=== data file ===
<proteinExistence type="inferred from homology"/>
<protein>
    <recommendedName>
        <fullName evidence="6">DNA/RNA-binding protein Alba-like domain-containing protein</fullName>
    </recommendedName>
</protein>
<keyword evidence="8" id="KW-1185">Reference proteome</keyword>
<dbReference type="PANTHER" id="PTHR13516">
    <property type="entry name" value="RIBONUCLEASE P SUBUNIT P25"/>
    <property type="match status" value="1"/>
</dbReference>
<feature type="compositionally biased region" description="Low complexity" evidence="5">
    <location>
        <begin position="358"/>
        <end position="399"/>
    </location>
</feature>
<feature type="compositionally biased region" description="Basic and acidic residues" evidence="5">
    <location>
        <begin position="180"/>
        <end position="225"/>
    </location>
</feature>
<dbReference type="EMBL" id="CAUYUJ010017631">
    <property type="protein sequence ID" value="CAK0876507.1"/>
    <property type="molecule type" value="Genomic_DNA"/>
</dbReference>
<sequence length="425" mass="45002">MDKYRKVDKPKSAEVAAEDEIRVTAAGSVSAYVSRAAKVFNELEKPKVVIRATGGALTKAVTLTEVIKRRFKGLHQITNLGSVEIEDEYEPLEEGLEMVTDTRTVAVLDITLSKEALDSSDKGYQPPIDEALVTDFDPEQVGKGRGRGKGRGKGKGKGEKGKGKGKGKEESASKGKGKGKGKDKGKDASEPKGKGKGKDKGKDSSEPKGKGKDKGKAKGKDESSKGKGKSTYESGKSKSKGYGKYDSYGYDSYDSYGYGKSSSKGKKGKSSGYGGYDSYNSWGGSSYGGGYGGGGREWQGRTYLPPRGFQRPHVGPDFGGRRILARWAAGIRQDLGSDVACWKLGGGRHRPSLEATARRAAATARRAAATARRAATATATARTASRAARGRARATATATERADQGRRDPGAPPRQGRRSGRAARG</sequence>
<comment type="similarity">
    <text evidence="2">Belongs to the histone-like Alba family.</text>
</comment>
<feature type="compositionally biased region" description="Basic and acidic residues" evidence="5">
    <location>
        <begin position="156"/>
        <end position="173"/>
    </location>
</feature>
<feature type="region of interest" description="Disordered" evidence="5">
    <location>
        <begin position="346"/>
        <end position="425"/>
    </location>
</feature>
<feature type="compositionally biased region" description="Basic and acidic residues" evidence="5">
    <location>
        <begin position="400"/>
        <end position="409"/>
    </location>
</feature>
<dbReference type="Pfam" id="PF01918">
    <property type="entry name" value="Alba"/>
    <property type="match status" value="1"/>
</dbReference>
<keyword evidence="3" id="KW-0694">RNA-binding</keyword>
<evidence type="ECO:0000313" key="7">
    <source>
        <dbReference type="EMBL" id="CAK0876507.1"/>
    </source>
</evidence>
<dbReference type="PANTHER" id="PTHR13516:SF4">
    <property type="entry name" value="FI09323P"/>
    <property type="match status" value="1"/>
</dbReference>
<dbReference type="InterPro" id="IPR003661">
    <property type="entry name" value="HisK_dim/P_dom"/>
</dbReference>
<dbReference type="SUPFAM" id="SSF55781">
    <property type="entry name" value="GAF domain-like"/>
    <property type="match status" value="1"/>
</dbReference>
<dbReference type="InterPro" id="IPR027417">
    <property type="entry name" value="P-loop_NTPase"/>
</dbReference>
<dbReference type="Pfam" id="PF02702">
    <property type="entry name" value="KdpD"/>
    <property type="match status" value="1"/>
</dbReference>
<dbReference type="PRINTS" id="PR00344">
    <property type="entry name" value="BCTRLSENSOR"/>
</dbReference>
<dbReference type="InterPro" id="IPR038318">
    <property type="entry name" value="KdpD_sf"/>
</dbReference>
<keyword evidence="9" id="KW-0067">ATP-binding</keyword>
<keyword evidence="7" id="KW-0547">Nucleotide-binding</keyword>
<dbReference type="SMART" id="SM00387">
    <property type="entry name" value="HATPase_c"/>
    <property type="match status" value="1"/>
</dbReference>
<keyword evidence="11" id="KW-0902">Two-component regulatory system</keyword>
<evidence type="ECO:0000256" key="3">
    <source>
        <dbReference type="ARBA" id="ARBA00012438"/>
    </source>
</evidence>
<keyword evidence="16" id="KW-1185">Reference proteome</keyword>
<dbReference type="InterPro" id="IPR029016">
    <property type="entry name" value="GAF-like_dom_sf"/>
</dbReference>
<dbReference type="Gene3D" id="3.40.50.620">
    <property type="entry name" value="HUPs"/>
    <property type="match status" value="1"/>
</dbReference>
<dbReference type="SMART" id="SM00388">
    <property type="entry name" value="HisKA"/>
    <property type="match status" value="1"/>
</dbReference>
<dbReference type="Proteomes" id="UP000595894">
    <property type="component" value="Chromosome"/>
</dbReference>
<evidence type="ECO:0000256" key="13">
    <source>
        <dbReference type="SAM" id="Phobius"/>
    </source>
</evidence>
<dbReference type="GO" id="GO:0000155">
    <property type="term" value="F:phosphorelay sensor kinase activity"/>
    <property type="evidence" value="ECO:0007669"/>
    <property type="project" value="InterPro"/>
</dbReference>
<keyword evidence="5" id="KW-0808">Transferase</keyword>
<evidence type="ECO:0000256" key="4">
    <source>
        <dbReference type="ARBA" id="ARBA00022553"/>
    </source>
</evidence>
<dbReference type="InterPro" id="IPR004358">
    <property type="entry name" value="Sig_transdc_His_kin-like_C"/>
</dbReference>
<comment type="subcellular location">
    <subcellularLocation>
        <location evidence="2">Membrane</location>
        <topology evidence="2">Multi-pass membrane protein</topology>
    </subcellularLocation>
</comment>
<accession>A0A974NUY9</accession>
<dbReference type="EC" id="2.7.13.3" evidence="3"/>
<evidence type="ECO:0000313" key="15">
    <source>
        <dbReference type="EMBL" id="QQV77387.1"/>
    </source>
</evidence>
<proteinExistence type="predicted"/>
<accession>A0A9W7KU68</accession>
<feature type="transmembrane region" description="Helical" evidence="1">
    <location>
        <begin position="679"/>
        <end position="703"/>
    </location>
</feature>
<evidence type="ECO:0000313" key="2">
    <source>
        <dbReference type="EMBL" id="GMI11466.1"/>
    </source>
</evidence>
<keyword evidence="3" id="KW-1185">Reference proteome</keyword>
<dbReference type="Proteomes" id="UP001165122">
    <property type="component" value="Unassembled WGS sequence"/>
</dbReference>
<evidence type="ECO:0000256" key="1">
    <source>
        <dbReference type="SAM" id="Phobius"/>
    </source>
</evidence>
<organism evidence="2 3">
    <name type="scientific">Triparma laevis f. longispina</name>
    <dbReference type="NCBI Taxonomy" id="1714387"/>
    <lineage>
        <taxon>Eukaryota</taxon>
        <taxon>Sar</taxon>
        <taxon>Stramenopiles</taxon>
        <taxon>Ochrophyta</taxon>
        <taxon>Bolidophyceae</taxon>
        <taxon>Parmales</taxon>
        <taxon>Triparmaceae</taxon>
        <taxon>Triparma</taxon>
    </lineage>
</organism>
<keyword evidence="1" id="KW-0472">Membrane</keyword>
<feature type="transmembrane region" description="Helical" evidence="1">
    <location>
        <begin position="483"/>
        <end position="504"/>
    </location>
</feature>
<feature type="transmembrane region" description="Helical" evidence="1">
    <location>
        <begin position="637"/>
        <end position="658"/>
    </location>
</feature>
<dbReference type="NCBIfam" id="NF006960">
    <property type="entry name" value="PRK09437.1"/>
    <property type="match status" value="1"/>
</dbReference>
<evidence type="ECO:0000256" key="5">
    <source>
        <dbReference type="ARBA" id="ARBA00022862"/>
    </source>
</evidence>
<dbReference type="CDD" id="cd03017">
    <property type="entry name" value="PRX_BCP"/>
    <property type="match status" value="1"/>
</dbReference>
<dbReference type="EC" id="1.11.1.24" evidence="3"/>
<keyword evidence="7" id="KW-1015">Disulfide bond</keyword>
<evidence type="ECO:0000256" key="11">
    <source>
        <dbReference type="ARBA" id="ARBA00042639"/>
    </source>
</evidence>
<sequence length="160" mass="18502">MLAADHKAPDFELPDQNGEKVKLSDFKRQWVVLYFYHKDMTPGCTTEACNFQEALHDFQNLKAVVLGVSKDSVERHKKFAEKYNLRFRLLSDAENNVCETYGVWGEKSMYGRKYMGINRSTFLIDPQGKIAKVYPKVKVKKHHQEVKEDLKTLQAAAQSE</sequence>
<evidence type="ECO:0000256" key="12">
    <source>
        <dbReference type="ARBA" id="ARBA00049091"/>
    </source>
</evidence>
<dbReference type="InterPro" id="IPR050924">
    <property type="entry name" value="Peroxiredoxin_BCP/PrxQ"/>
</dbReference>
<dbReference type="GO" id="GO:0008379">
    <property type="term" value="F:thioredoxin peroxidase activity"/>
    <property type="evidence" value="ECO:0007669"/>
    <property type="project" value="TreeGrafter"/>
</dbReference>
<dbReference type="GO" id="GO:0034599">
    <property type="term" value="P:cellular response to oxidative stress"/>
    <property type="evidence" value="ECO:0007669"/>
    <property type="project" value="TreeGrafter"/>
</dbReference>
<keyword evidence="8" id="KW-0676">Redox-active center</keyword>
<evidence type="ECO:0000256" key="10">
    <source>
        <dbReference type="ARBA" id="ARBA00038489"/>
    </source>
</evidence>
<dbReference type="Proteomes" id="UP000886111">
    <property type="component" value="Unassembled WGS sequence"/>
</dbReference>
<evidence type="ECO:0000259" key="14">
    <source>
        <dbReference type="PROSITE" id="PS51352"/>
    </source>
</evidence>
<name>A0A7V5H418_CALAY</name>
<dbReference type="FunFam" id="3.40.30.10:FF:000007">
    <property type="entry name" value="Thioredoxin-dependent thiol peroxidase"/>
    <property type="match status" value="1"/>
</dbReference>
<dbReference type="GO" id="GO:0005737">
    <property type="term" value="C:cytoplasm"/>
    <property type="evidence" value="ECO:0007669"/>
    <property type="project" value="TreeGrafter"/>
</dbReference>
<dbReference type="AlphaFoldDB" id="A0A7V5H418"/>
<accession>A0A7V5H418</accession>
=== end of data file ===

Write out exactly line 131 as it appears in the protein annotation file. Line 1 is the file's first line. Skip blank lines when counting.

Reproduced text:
    <subcellularLocation>